Bill Barnwell posted an article today at Grantland discussing which losing teams from last year are most likely to rebound next year. He has the Eagles ranked 2nd, behind the Lions, in terms of which teams (6-10 or worse last year) are most likely to make the playoffs.
The case he makes is very similar to the case I’ve been making on this site for a long time, however, it’s interesting nonetheless. Here is the Eagles section, I’ve bolded the most important points. Afterwards, I’ll highlight something that isn’t getting enough discussion.
2. Philadelphia Eagles
Arguments in favor: Coaching voice change, massive turnover differential, fumble recovery rate, hidden special teams bounce back
Arguments against: Uncertainty related to coaching change, quarterback play
Although it seems difficult to remember, the Eagles were actually a passable team during the first half of last season. It was after firing defensive coordinator Juan Castillo during the team’s bye week that the Eagles quit on Andy Reid and collapsed, finishing 1-9. There’s still a good amount of the core that made the playoffs from 2008 to 2010 here, and they chose the high-risk, high-reward coaching option this offseason when they added Chip Kelly. Of all the teams on this list, it seems like the Eagles have the highest upside.
The statistical case backing them up is built upon an impossible turnover rate. Philadelphia was the other team with a minus-24 turnover margin, and by recovering 35 percent of the fumbles in their games, they finished just ahead of Kansas City, at 29th. Of course, Kelly has already become the first coach to teach Michael Vick how to avoid fumbling, so that should solve a good chunk of the problems there.
In all seriousness, Kelly’s insistence on getting the ball out quickly should reduce the likelihood of fumbles, and some simple variance should help push the Philadelphia offense back toward the middle of the pack. The defense should also deliver more than the eight interceptions it produced last year, so it’s not difficult to imagine the Eagles actually winning the turnover battle in 2013.
As for the “hidden” special teams numbers, that’s a Football Outsiders statistic that encapsulates how teams were impacted by special teams performance out of their control, including such obvious ones as how reliable field goal kickers and kickoff artists were against them. The Eagles were the fourth-most impacted team in football last year by those figures, with kickers notably going 27-for-29 on field goals against them in 2012.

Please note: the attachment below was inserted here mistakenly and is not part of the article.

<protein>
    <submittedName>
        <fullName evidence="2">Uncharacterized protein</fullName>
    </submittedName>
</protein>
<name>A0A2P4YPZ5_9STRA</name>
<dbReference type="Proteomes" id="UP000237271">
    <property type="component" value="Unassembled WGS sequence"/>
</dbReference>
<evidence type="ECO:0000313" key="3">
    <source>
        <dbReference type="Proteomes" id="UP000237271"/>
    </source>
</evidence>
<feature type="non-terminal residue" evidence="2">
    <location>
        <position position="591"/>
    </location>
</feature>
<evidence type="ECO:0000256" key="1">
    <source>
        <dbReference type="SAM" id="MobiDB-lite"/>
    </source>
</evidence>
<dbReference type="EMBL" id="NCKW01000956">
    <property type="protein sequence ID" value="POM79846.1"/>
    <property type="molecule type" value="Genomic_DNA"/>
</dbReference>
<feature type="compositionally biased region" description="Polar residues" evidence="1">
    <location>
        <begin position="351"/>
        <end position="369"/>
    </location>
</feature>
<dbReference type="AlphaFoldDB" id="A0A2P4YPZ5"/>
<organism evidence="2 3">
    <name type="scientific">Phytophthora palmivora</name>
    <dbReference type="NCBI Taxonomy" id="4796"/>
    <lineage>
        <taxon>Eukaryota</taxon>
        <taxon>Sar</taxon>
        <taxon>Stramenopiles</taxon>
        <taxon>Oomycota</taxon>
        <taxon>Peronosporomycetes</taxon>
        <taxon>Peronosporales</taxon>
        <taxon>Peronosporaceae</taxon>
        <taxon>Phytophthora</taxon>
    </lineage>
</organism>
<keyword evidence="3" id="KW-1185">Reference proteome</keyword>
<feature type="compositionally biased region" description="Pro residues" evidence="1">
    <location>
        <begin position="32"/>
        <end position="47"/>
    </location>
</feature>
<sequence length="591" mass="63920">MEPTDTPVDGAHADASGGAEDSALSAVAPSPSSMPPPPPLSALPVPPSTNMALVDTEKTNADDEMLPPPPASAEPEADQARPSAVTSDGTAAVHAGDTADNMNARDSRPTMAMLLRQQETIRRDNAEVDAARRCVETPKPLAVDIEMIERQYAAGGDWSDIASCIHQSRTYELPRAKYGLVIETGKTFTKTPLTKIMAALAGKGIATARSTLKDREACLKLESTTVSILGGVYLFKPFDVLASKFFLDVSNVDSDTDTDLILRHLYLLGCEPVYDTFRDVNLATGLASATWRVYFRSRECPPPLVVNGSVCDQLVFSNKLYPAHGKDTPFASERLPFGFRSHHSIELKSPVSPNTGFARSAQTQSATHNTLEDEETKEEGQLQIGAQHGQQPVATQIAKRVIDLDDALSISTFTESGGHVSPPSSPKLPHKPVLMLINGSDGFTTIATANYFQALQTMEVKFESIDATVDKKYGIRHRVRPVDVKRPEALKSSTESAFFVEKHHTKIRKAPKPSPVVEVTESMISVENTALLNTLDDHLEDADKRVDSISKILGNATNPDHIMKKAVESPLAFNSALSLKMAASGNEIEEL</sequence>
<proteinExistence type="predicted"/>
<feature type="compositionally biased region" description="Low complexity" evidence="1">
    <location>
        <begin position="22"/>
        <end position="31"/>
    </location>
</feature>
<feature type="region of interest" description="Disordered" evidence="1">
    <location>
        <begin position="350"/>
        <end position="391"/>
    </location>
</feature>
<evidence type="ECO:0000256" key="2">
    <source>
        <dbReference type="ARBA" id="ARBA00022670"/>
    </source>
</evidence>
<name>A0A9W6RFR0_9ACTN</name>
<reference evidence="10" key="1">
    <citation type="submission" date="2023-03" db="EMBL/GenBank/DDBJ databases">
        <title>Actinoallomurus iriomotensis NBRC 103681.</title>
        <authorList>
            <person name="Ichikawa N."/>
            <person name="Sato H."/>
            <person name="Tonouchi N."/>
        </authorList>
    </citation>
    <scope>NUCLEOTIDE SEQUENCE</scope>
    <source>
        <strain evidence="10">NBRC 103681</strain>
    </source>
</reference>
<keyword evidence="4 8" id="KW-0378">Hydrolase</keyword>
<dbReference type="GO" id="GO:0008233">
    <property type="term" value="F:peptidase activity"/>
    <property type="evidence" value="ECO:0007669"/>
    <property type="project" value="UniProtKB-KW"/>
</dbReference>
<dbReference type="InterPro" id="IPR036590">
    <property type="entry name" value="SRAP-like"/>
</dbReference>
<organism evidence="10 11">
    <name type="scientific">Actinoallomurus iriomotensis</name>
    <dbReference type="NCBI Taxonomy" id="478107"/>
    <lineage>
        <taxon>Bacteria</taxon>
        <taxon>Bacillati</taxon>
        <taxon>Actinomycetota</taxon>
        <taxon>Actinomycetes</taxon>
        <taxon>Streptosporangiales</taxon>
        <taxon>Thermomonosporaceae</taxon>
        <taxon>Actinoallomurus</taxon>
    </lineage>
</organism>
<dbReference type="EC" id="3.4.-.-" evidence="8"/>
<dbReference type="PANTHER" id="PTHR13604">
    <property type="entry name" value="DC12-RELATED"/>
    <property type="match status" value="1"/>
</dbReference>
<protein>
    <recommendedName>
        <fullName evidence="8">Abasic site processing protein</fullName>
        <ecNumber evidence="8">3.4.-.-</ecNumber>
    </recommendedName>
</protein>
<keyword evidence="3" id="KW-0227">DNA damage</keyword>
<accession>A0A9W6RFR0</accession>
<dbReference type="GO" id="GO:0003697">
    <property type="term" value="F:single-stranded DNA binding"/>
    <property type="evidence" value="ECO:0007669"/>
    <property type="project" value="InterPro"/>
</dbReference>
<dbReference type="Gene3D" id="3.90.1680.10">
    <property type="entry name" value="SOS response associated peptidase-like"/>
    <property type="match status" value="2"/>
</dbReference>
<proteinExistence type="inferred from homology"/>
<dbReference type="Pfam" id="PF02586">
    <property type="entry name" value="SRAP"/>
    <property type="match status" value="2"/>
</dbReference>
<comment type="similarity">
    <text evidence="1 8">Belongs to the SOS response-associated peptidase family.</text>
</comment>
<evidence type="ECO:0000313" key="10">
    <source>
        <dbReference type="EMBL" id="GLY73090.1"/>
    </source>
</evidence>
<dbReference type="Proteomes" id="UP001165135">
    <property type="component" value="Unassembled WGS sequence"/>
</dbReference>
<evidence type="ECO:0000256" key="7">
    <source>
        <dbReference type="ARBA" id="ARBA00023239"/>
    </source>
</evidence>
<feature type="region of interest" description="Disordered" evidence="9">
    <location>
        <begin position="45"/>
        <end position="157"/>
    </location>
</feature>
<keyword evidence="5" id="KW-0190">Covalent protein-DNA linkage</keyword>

Beating a dead horse: The Eagles were VERY unlucky last year. You’ll recognize the points above from previous articles here as well as from the dashboard prototype I threw up a couple of weeks ago.
I wanted to also highlight the coaching risk. As Bill says towards the top, the Eagles selected the high-RISK/high-reward option. Eagles fans should not overlook the first part of that trade-off. Kelly is a very exciting coach, and I’m encouraged by the fact that he’s willing to tear down conventional football wisdom in search of advantages. The flip-side, though, is that he carries a higher risk of failure.
Make no mistake, if Kelly goes down, odds are he’s going down BIG-TIME. This is not an approach that seems to lend itself to a series of mediocre seasons. The problem with challenging convention is that if things start slowly, the external noise will be excruciatingly loud. Old-school beat writers, ESPN talking-heads, and Joe Banner will attack Kelly and the Eagles like sharks around a bait-ball (Discovery channel reference!).
That risk and uncertainty poses the biggest potential hurdle for the team this year. All things considered, the Eagles now look like an 8 or 9 win team (Vegas has the O/U at 7.5, so I’m bullish by one win). Unfortunately, the Eagles also have perhaps the WIDEST expected range of outcomes. It is completely conceivable for this team to win anywhere from 3 to 13 games next year.
I’m certainly betting on success; Kelly seems to know what he’s doing and is willing to adapt (rather than just trying to impose “his” way on the game, a la Steve Spurrier). Just know that the natural payment for Kelly’s potential upside is a corresponding risk of spectacular failure…
you have lots of data on what correlates with wins, have you put together a logistic regression model to combine all of this data into a predictor of expected wins?
I have not, though its a great idea. I’m making a list of larger-level things I’d like to either finish (if they’re already in progress) or start. That’s on there.